Words Both Kind and contrary
FOR THE FIRST time in many,
many years I found Commu-
nications (July 2008) both
friendly to the reader and use-
ful. Over the years, the physi-
cal form and font of the issues were
very unfriendly, let alone the content,
which was quite rarified. Not this latest
issue. The redesign makes the physical
attributes—paper (non-glossy, yeah!),
layout, and font very approachable.
And the content is just great. Real con-
crete stuff to learn and use!
Makes me happy to have persevered
as a member during the past 10 years!
Deepak Kenchammana, san Jose, Ca
Thanks for the good work in revising
Communications for readability and at-
tractiveness. The new online format is
very compelling as well. Readability for
me is way up, and I like the catchy use
alex Lancaster, arlington, va
I don’t have time to adequately express
my thoughts on the new design for
Communications. About all I can say is,
“Wow, I am impressed!” The content is
so rich. Definitely a better magazine.
David Brown, denver, Pa
I received my print copy of the July
Communications and wanted to let
Coming Next Month in
in the Enterprise
Design and Code Reviews
in the Internet Age
Beyond Google: Automated
Question Answering on the Web
How Do I Model State?
Plus the latest news on spectral
graph theory, video encoding, and
you know how much I dislike the new
three-column layout and reduced font
size. I have been a member of ACM for
over 25 years and have always enjoyed
thumbing though every issue of Com-
munications, reading articles here and
there. Trying to read the new version
was not enjoyable.
Has your design team forgotten that
a lot of us ACM members are in our 50s,
60s, and 70s, and can’t comfortably
read small, wedged-together print?
Judy Walters, naperville, il
moved). Nothing should be assumed in
advance to be reinforcing or punishing.
Determining which is which is always
an empirical issue. Only by studying
how users actually respond to feedback
from the interface can system develop-
ers truly understand how the interface
affects their behavior. Otherwise, like
a school principal wondering why stu-
dents sent regularly to the “office” for
“punishment” continue to misbehave,
they will be left scratching their heads.
timothy Dunnigan, san diego, Ca
catalan is a Different Latin Language
I found it astonishing that the article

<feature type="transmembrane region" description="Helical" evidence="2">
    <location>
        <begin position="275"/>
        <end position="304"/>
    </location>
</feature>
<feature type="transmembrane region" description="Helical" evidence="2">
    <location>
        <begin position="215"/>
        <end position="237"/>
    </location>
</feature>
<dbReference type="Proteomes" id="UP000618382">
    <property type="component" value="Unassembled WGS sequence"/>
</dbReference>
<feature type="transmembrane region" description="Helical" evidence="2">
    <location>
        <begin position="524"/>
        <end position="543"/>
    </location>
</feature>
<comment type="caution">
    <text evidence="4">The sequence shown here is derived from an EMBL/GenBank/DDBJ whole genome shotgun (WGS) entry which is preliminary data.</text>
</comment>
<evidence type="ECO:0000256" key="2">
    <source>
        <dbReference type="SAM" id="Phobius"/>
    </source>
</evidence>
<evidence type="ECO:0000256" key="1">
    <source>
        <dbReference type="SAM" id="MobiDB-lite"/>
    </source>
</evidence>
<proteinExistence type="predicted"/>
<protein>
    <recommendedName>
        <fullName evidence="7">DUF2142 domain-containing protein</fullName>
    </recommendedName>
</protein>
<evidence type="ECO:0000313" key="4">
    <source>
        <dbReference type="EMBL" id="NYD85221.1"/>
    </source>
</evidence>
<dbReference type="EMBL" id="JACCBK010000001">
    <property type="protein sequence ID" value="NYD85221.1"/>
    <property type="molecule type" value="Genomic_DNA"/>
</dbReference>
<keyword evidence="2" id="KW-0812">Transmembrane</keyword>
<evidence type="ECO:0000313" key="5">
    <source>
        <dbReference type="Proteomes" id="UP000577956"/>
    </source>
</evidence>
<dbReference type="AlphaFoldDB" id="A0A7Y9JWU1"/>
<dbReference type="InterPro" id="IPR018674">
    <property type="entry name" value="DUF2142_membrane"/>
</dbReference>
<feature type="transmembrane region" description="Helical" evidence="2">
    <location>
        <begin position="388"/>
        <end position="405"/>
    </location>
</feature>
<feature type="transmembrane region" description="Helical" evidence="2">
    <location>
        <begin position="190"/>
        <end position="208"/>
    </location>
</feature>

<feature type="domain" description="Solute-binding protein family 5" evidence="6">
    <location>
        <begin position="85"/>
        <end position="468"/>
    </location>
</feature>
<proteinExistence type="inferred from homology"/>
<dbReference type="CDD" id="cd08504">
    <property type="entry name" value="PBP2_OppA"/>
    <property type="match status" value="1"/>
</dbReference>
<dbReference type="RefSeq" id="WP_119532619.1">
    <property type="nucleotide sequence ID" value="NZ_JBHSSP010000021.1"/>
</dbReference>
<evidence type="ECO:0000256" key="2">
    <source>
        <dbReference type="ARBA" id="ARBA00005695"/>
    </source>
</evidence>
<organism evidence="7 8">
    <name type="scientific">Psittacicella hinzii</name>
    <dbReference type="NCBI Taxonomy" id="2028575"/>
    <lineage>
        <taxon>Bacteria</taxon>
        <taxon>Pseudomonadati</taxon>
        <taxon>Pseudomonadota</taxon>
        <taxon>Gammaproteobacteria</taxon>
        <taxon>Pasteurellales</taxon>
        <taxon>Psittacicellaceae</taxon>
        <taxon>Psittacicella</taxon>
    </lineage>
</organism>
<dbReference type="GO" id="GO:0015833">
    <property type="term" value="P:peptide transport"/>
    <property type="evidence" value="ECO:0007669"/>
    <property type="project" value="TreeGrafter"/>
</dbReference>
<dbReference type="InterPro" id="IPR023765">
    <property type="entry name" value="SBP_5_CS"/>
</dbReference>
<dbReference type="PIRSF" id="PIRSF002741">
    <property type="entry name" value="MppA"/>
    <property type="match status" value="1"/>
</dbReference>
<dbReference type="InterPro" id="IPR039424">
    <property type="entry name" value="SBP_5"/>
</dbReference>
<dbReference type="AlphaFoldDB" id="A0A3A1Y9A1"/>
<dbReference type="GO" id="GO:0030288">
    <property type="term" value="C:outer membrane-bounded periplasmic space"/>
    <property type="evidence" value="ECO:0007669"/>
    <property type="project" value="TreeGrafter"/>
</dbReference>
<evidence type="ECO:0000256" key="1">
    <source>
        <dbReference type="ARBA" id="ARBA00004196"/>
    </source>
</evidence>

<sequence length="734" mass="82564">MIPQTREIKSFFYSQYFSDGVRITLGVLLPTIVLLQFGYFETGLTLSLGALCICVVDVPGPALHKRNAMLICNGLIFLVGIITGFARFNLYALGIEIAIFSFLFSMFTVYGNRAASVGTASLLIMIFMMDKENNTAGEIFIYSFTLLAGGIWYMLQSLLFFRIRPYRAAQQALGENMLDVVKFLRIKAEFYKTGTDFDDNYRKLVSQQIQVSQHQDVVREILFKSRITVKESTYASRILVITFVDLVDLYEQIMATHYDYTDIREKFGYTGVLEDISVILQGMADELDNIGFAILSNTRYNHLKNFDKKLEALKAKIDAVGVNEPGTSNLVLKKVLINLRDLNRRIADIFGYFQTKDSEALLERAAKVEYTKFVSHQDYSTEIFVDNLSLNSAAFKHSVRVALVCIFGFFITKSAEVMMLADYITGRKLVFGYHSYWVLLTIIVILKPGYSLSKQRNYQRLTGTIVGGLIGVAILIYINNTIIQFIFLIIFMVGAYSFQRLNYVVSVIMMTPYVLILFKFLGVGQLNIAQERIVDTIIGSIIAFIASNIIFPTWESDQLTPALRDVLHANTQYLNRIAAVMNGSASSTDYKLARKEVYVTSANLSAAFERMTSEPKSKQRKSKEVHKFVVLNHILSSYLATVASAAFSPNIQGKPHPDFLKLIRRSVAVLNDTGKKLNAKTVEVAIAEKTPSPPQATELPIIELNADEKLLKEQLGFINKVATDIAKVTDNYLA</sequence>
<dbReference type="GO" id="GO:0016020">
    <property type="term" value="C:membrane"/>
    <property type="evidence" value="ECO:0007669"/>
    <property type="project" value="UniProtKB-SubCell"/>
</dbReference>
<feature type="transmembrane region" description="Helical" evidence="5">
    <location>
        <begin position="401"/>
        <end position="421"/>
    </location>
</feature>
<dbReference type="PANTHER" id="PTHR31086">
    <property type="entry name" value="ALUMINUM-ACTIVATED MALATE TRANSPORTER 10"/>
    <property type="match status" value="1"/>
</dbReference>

“Web Searching in a Multilingual
World” by Wingyan Chung (May 2008)
included (in Table 2) the following
claim: “Catalan (another version of
Spanish) is widely used as well.” A language spoken in the same country as
another language is not necessarily “a
version” of the other language. Catalan
is, like French, Spanish, and Italian, a
“different” Latin language, spoken not
only in Spain but also in France and Andorra where it is the official language.
alberto Gonzalez tellez,
Thanks to Dunnigan for the correction. The
distinction simply slipped my mind.
Ryan West, round rock, tX
Behavior Reinforcement is
an empirical issue
Although the concepts were presented
correctly in the section called “
Feedback and learning from security-related
decisions” in Ryan West’s article “The
Psychology of Security” (Apr. 2008), the
definitions were incorrect. Reinforcements, both positive and negative, motivate behavior. The nagging messages
regarding, say, Windows update availability can be seen as negative reinforcement. Users then update the operating system, and the message goes
away. The same users would be more
likely to update in the future if the message itself were, indeed, reinforcing.
Consequences that inhibit certain
behavior are punishments, either
positive (something “good” happens)
or negative (something “bad” is re-
the Price of eternal Vigilance
Essentially the same quote was attributed to two different people, one
in an article, the other in a column,
in the same issue (Mar. 2008). The article “The Illusion of Security” by David
Wright et al. ended with: “As Thomas
Jefferson said, ‘The price of freedom is
eternal vigilance.’” The “Inside Risks”
column by Xiaming Lu and George Le-din, Jr., began with: “When Wendell
Phillips...told a Boston audience in
1852 that ‘Eternal vigilance is the price
A bit of Google-sleuthing found that
although the quote is sometimes attributed to Jefferson, Tom Paine, and
Patrick Henry, its first documented
use was probably by Phillips (Bartleby.
com’s Dictionary of Quotations, www.
Further muddying the issue, wiki-quote.org ( en.wikiquote.org/wiki/
Leonard_H._Courtney) claims the
quote originated with Leonard Henry
Courtney (1832–1918), a British baron,
politician, and statistician.
Jeff Johnson, san Francisco
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